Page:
Ngati Kere have been successful in reaching their tradition summer food gathering beach.

The Te Pari-o-Mahu Beach Access Group was formed last year after negotiations for easier access to Porangahau's Blackhead Point Beach, also known as Parimahu, broke down.

Farmer Frank Gordon agreed to swap a paper road for an easier route across his land but closed the easier route this summer after negotiations broke down.

Mr Gordon's lawyer Steve Lunn said Mr Gordon had not reneged on the deal to swap the paper road "and he and his family are just as frustrated about this as the hapu and iwi members".


Central Hawke's Bay Council CEO John Freeman said the road swap had been "clouded" by other issues.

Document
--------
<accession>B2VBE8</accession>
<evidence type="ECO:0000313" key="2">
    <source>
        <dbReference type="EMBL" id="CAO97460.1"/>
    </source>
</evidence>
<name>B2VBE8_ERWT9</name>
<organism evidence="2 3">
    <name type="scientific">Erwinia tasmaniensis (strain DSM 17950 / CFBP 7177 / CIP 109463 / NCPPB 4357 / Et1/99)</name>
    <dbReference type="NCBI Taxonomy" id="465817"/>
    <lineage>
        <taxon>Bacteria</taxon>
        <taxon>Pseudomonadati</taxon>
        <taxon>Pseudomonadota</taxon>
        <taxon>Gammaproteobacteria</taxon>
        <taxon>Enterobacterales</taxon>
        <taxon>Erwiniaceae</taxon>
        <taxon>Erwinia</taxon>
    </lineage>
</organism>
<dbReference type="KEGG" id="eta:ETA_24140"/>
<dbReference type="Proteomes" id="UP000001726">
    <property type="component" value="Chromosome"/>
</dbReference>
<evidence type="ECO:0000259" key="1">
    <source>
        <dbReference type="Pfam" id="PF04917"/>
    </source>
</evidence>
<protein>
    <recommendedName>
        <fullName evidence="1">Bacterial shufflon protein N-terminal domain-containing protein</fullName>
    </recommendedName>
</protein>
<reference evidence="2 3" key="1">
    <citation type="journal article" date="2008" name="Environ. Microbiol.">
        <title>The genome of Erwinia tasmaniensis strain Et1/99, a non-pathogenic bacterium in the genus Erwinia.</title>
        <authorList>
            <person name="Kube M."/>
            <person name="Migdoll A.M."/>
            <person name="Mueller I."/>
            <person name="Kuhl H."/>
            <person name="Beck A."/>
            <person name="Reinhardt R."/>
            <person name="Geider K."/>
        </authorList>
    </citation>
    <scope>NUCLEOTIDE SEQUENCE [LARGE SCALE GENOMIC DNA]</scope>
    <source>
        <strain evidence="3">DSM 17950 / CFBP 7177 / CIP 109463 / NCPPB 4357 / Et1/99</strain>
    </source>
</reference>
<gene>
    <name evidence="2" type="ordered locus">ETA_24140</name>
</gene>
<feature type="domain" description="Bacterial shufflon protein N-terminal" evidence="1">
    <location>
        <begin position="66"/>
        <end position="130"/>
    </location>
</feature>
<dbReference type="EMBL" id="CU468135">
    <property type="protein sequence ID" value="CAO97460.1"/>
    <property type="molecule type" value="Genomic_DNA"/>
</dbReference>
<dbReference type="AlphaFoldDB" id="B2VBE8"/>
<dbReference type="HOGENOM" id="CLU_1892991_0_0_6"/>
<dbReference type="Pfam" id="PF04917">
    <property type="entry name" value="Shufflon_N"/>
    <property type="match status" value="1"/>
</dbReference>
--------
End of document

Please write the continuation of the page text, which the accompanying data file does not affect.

"It has been slowed for various legal reasons, personality reasons - people's views and comments haven't helped," he said.

In 2010, Mr Gordon briefly closed access to the easier route because of worries about vandalism and litter, concerns that remained as more and more people crossed his land.

Last month, Rongomaraeroa marae chairman Ahuriri Houkamau said Mr Gordon asked for Maori land, recently awarded to Ngati Kere by a Treaty of Waitangi settlement, in return for easier access.

Ngati Kere was reluctant to sign over land so the Access Group decided to build a raft to cross the Waikaraka Stream on the paper route, to access the beach in time for Christmas, Mr Houkamau said.

It was built in December, with a rope used to pull it across the stream.

Access Group secretary Steven Houkamau said 4WD vehicles had crossed on the raft "so it's pretty good".

The group also installed a gateway to the beach.

"The short-term goal has been achieved and we will work on our long-term goal of getting some sort of permanent access across that stream and some sort of resolution for the existing laneway," he said.